From this basic information, I had a very general idea of what each pupil's strengths and weaknesses were. This never meant I partitioned drama activities from the earth signs or only let the Pisces pupils enjoy musical activities but it did mean that if I was careful to avoid use of astrological jargon, I had a ready made lesson plan that fulfilled national curriculum demands for a bespoke lesson for every pupil (I had one quiet and withdrawn Sun in Capricorn pupil look at with me with all earnestness and say: "Today Miss, I want to challenge myself. I want to do drama!"). That looks good on paper.

This early stage of using astrology in the classroom was an enormous help in developing me as a teacher. I didn't have to copy other teaching models as if I had no other ideas: on the contrary and thanks to the zodiac, I was full of ideas for suitable classroom activities.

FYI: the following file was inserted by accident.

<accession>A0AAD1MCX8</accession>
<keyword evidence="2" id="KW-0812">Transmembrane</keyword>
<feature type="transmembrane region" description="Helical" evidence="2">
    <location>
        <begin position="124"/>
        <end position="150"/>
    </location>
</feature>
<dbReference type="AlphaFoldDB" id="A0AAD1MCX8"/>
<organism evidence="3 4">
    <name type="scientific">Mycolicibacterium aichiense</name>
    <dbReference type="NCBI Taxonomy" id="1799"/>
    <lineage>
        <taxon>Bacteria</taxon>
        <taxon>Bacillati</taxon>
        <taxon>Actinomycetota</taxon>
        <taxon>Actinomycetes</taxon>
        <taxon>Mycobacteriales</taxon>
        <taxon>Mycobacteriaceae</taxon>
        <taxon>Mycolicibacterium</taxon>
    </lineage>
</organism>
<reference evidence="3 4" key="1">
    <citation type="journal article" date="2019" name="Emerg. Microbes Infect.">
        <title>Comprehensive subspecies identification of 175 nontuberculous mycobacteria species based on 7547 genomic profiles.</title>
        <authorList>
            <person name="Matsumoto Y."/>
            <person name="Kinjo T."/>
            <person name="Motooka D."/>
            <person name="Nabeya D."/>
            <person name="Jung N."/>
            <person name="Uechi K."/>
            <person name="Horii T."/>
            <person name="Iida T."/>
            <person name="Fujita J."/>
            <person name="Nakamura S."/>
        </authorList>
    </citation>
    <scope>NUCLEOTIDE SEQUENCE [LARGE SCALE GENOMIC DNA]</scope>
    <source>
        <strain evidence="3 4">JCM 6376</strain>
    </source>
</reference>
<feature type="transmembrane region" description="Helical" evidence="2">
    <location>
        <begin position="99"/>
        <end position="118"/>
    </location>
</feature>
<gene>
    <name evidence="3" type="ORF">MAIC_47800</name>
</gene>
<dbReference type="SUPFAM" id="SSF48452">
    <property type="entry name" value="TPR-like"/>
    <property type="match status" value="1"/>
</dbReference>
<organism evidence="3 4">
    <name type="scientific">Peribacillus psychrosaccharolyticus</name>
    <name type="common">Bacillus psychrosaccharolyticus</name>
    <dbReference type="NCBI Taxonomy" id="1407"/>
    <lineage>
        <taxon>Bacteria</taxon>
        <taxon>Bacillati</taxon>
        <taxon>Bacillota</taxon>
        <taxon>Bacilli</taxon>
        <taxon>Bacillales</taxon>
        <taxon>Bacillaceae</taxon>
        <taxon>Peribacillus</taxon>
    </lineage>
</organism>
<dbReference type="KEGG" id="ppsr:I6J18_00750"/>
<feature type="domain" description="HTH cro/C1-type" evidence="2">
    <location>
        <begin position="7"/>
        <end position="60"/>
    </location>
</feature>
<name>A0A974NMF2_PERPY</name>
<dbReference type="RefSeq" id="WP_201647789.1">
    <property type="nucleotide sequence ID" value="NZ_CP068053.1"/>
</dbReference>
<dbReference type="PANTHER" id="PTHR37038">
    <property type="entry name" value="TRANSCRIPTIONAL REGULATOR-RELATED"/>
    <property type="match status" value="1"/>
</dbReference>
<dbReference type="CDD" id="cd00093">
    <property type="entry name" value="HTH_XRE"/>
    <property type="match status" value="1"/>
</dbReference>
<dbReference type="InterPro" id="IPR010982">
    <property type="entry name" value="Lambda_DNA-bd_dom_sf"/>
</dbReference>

Although it was fun and satisfying work and had the bonus of looking good on paper, what I really wanted was to take my teaching-and astrology--to the next level. The "light bulb" moments in teaching were okay but what I really wanted was thunderbolts and lightening. It was then I realized that I had been so focused on Sun signs and giving space for pupils to express themselves as individuals that I hadn't realized the common denominators: in any classroom of 30 pupils, there is a shared Jupiter and Saturn. For example, pupils born in the academic year starting 1997 would have Jupiter in Aquarius or Pisces and all of them would have Saturn in Aries. This is like having a class signature for every lesson and it brought both cohesion and simplicity to my teaching practice. This realisation transformed my teaching: it was my thunderbolt and lightening moment.